One of the first foods that signals the start of spring is the appearance of fresh asparagus at local farmers’ markets and grocery stores. Just as spring is a time of new beginnings, asparagus is one of those veggies that I love to experiment with during this time of year.
And not only is asparagus delicious—it’s also packed with health benefits:
1. It’s loaded with nutrients:
Pictured recipe: Coriander-&-Lemon-Crusted Salmon with Asparagus Salad & Poached Egg
Asparagus is a very good source of fiber, folate, vitamins A, C, E and K, as well as chromium, a trace mineral that enhances the ability of insulin to transport glucose from the bloodstream into cells.
2. It can help fight cancer:
Pictured recipe: Ricotta Gnocchi with Spring Vegetables
This herbaceous plant—along with avocado, kale and Brussels sprouts—is a particularly rich source of glutathione, a detoxifying compound that helps break down carcinogens and other harmful compounds like free radicals. This is why eating asparagus may help protect against and fight certain forms of cancer, such as bone, breast, colon, larynx and lung cancers.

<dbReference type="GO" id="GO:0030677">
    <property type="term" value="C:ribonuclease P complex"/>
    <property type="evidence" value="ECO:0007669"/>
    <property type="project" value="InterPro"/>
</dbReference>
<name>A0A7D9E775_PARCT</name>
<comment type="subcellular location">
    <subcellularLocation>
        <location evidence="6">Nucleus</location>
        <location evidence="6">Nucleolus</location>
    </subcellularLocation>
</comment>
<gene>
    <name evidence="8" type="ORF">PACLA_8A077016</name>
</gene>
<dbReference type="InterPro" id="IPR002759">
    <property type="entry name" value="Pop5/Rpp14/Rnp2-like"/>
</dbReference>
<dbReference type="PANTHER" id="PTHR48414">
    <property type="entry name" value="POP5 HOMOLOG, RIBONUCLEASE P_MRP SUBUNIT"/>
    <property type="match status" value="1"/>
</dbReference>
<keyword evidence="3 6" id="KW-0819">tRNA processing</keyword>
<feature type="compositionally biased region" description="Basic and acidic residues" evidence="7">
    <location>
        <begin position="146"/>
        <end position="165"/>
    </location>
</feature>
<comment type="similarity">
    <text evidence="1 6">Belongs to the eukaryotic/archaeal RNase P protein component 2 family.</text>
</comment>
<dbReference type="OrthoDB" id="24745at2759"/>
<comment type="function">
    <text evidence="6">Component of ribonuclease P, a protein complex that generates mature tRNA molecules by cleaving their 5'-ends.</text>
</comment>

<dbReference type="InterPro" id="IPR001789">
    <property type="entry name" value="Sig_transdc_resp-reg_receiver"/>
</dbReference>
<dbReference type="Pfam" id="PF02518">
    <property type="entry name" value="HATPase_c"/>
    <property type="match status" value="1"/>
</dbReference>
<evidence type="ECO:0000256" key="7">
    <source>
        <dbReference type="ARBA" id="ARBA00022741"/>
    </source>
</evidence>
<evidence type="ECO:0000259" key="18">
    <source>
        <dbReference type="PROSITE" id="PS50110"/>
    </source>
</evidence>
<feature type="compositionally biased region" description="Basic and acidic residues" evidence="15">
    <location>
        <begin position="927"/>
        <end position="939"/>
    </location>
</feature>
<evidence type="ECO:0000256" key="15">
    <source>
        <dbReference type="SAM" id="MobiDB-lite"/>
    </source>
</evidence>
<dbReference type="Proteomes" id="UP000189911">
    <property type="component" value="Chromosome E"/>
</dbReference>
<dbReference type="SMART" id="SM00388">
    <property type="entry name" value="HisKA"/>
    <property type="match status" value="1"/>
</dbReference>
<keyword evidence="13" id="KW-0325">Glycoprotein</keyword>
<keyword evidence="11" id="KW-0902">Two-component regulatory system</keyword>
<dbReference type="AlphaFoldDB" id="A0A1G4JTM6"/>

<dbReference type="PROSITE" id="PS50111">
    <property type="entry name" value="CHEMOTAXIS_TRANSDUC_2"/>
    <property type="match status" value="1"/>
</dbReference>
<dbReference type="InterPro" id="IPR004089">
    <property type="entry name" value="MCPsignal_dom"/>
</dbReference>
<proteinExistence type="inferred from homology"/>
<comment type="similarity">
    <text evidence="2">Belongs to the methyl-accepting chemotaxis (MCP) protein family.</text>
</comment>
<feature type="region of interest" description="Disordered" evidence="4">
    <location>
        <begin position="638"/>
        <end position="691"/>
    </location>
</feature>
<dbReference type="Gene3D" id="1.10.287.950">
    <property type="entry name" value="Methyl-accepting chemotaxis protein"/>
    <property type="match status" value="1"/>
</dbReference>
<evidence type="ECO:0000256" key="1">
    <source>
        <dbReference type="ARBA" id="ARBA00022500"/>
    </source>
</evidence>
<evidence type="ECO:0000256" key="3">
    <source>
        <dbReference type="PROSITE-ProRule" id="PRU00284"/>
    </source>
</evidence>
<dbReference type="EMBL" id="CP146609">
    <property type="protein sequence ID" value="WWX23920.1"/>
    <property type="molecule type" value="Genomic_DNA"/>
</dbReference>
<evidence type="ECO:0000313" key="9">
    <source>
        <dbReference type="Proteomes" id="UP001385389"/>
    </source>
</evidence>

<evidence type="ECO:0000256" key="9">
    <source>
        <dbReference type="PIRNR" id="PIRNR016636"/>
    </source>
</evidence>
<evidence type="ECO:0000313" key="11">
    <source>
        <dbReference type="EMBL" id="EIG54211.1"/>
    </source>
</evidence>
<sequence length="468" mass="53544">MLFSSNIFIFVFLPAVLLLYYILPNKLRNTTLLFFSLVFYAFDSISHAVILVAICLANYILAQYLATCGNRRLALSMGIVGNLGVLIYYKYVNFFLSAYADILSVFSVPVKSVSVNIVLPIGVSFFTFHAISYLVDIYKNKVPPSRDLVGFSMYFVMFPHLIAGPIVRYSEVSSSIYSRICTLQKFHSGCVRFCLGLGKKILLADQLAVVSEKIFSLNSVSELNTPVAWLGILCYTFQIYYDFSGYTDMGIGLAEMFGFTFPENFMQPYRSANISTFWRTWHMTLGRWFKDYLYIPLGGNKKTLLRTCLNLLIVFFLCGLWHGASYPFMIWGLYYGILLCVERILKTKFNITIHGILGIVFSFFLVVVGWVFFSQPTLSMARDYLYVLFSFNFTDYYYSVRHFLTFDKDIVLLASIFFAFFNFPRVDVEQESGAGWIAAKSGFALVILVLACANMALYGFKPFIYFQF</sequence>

3. Asparagus is packed with antioxidants:
Pictured recipe: Asparagus Salad with Eggs & Jambon de Bayonne
It’s one of the top ranked fruits and vegetables for its ability to neutralize cell-damaging free radicals. This, according to preliminary research, may help slow the aging process.
4. Asparagus is a brain booster:
Pictured recipe: Asparagus with Easy Hollandaise Sauce
Another anti-aging property of this delicious spring veggie is that it may help our brains fight cognitive decline. Like leafy greens, asparagus delivers folate, which works with vitamin B12—found in fish, poultry, meat and dairy—to help prevent cognitive impairment. In a study from Tufts University, older adults with healthy levels of folate and B12 performed better on a test of response speed and mental flexibility. (If you’re 50-plus, be sure you’re getting enough B12: your ability to absorb it decreases with age.)
5. It’s a natural diuretic: